The advantage of this system of equations is that it has a fixed boundary condition, c0 = 1, so we can easily apply the system equations iteratively to the other states until the results converge, which typically occurs in just a small number of iterations because of the hierarchical nature of the state probabilities. (For a discussion of this iteration method, and its relation to the well-known Gauss-Seidel method, see the note on Iterative Solutions of Homogeneous Linear Systems.) Once the ratios cj have been determined, the total system failure rate is given by

 

 

where “F” denotes the set of total system failure states, and mF is the repair (or replacement) rate for these states. Notice that the ratio of cj summations equals the ratio of the number of totally failed systems divided by the number of unfailed systems, which is inversely proportional to mF. This shows that the value of mF has no effect on the result, which is as we would expect, since lsys represents the failure rate of the population of operational systems. The totally-failed systems are not in this population, so lsys is independent of how long we take to repair or replace totally-failed systems.

 

A simple implementation of this method is shown in Attachment 2. In this program we have also implemented a “minimal repair” strategy, according to which only the components in any mincut of the governing repair category are repaired. This purely algebraic method is vastly more efficient at computing the long-term average failure rate than either the full time-dependent solution method or the Monte Carlo method. Another desirable feature of the steady-state algebraic approach is that the validity of the results does not depend on dubious auto-correlation properties of pseudo-random number sequences.

 

Incidentally, the original example discussed above (with no inspection of fault condition CG) exhibits an interesting dependence on the choice of repair strategies. We might choose to repair all present faults whenever any repairs take place (so every repair transition would take the system to State 0), or we might apply the minimal repair strategy to just the “long-time” faults, or to just the long-time and short-time faults, or to the long-time, short-time, and no-dispatch faults, or to all fault conditions (including total system failure). For the original example, the results of these different repair strategies are 2.5611, 4.3424, 4.5679, 4.5762, and 4.5744 failures per million hours respectively. Notice that applying the minimal repair strategy to the system failure states, rather than performing complete repair of those states, actually results in a (very slight) reduction in the overall system failure rate. This may seem counter-intuitive, and it is certainly atypical, but such behavior is possible when the repair categories are inequitable (as they are in the original example). In essence the situation is as illustrated below.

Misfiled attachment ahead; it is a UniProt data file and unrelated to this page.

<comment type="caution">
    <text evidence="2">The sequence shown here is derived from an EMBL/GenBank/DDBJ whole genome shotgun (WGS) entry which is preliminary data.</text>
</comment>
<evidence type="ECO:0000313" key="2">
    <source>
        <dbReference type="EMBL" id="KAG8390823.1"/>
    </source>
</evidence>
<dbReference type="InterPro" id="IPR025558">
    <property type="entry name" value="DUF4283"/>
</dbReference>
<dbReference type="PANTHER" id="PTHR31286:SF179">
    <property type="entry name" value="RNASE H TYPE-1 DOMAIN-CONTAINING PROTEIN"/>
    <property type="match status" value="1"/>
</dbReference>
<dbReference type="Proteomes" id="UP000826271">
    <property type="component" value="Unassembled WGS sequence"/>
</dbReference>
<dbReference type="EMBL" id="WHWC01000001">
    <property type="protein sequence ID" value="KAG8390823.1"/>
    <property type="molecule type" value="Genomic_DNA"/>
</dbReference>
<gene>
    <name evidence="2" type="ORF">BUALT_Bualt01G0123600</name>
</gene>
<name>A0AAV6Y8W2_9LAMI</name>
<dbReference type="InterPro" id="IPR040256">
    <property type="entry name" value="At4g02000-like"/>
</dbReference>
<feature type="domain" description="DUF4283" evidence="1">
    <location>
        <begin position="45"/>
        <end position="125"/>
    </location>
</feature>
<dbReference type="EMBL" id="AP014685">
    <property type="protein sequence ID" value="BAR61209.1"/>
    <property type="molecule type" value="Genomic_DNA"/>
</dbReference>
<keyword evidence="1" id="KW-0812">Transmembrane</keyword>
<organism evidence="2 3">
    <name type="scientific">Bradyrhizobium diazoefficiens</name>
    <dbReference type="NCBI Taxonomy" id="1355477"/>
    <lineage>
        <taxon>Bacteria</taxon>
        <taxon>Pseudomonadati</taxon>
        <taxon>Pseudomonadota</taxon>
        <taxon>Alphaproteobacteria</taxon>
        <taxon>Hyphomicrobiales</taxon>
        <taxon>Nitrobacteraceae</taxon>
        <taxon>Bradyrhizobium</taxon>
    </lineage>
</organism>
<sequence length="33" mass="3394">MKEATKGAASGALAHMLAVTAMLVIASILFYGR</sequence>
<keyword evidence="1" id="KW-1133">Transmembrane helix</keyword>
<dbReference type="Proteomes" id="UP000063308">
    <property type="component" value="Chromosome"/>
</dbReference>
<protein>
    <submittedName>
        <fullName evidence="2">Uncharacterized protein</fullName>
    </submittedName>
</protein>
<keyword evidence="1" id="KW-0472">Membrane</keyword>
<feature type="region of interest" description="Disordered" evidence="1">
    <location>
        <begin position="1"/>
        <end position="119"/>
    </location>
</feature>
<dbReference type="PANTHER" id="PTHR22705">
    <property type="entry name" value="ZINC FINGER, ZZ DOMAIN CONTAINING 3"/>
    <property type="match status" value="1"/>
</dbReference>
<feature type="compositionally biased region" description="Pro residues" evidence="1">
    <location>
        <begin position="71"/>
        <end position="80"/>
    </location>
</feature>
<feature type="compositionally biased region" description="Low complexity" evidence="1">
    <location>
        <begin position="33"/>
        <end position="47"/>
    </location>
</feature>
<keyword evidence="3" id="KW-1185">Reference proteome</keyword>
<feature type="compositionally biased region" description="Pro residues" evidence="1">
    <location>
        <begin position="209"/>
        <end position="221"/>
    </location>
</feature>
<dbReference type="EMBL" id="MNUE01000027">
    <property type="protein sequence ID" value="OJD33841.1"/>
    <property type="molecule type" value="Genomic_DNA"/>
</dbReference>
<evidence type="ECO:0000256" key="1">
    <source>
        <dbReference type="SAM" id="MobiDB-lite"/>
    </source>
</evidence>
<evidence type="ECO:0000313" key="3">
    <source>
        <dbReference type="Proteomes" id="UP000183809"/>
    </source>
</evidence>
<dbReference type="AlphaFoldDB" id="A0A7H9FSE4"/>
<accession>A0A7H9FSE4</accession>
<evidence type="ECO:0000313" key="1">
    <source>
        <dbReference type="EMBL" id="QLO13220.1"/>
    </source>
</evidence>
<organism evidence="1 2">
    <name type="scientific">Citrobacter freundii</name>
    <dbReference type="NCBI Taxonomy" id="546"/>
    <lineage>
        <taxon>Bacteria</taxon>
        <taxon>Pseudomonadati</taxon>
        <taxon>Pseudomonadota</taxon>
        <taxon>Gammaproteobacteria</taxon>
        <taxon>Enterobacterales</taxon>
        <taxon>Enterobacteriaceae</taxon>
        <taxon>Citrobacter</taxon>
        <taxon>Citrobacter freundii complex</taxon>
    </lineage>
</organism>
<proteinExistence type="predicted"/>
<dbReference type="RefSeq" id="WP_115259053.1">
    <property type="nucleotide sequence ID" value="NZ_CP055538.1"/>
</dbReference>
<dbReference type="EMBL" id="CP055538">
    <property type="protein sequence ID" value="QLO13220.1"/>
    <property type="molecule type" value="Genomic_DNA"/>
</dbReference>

If all failed systems are fully repaired to the No-Fault state, they have a certain mean time to arrive back at the System Failure state, which is almost always by way of State 1 in this example, because there is no repair on State 1, whereas there is a repair on State 2. However, if all failed systems are just partially repaired, some will be sent back to State 2, where they will most likely be repaired back to State 0 after a short time, and from State 0 they will then return to State 3 by way of State 1. Thus the mean time from State 0 to State 3 is (slightly) less than the mean time from State 2 to State 3. As a result, the overall system failure rate is actually reduced (slightly) by applying partial rather than complete repairs to the failed systems. This peculiar behavior disappears if we place the CG condition (corresponding to State 1 in the simplified drawing above) into the long-time dispatch category.